A new nonprofit is being formed to help combat racial tension in law enforcement and reach out to those who feel they have been wrongly convicted.

The Low Country Justice Commission includes religious leaders, professors, elected officials, civil rights leaders and others and will focus on several areas, said Howard Comen, a private detective who is serving as the commission’s director.

Those areas include racial and religious profiling, those wrongly convicted, and the roles of police officers in schools, he said.

“We’re not an in-your-face bunch of rabble rousers,” Comen said. “We want to work the system and make our feelings known. We want to be an advocate for people who don’t have an advocate.”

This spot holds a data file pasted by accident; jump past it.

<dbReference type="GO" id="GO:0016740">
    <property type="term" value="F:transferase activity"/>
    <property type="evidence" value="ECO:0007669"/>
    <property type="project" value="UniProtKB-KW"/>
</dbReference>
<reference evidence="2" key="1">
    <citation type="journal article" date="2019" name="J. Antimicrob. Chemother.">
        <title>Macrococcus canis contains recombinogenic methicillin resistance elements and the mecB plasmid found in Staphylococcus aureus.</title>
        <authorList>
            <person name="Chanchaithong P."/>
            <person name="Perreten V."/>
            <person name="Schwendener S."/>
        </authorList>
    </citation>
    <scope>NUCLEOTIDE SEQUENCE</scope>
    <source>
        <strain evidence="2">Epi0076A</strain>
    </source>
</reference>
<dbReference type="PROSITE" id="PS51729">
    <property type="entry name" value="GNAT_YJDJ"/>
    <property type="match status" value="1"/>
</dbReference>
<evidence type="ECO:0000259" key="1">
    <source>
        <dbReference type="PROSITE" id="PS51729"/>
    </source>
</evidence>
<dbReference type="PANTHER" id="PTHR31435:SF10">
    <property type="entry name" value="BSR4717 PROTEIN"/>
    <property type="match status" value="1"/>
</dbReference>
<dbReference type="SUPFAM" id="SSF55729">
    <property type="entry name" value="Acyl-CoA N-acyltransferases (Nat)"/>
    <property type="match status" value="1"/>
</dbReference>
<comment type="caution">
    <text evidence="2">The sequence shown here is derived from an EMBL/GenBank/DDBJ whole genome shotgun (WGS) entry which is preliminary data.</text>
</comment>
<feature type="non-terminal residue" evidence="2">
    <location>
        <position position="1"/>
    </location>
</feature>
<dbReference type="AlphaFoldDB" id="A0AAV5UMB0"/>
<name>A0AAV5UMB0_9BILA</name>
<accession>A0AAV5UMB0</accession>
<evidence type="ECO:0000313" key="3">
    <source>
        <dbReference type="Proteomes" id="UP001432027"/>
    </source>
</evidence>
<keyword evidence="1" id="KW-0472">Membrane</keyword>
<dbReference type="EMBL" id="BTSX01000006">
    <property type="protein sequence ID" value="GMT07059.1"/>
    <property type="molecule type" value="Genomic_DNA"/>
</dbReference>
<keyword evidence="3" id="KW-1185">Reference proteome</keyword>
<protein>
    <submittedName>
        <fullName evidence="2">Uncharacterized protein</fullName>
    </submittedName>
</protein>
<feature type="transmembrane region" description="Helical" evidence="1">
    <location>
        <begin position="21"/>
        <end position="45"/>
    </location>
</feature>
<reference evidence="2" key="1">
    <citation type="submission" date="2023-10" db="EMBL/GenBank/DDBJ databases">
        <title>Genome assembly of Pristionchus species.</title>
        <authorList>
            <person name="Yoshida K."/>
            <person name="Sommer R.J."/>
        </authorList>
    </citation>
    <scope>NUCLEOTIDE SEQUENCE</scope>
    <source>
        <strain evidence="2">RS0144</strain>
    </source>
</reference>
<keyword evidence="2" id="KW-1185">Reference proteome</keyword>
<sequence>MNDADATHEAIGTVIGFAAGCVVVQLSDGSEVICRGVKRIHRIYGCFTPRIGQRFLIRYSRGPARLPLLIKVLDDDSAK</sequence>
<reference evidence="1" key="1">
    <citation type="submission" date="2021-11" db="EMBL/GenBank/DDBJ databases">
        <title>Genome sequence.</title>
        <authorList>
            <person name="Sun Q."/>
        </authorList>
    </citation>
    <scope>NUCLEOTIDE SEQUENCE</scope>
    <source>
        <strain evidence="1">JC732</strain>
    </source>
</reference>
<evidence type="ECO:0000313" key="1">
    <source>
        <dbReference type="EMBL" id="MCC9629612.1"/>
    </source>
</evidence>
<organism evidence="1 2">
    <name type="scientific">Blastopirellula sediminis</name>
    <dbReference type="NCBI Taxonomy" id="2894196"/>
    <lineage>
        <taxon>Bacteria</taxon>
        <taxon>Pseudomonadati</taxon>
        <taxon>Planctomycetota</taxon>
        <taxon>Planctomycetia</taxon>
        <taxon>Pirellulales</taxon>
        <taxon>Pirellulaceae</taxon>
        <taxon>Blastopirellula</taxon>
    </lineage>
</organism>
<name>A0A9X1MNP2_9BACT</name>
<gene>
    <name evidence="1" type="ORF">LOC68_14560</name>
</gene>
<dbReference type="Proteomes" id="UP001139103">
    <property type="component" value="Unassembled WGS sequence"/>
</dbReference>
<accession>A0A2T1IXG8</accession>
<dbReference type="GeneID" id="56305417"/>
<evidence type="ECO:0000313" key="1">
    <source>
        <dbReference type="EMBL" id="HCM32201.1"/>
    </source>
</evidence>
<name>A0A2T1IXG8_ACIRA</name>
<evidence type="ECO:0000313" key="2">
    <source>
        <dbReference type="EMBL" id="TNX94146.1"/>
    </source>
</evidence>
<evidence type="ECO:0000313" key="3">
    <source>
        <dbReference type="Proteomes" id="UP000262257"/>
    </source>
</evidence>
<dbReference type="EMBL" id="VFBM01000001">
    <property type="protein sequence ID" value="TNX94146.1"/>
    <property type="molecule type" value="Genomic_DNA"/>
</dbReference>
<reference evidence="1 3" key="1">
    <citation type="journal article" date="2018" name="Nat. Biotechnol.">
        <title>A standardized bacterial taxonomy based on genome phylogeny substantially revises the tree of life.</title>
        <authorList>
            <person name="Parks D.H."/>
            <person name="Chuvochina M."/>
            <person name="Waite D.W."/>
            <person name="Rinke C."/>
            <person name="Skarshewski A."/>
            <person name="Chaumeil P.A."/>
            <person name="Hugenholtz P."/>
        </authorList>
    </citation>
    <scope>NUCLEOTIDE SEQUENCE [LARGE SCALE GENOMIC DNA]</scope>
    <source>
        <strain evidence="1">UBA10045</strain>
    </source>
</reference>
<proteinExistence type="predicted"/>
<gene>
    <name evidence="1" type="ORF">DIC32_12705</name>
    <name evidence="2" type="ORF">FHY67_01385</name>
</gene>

Comen said the commission also is working with law professors and state Rep. David Mack, D-North Charleston, to improve state law.

Mack said Thursday he was studying how other states have tackled the issue of racial profiling, with an eye toward introducing legislation here. “I’m looking at a lot of different angles,” Mack said Thursday. “I don’t want to speak too soon.”

A statement Comen released about the group said the fatal shooting of Trayvon Martin in Sanford, Fla., and other incidents prove “that hatred and animosity between religion and races still permeates society.”

The commission’s leaders also include former Dorchester County Magistrate Robert Leeper and pastor and Charleston County School Board member Chris Collins.

For more information on the commission, call 571-2667.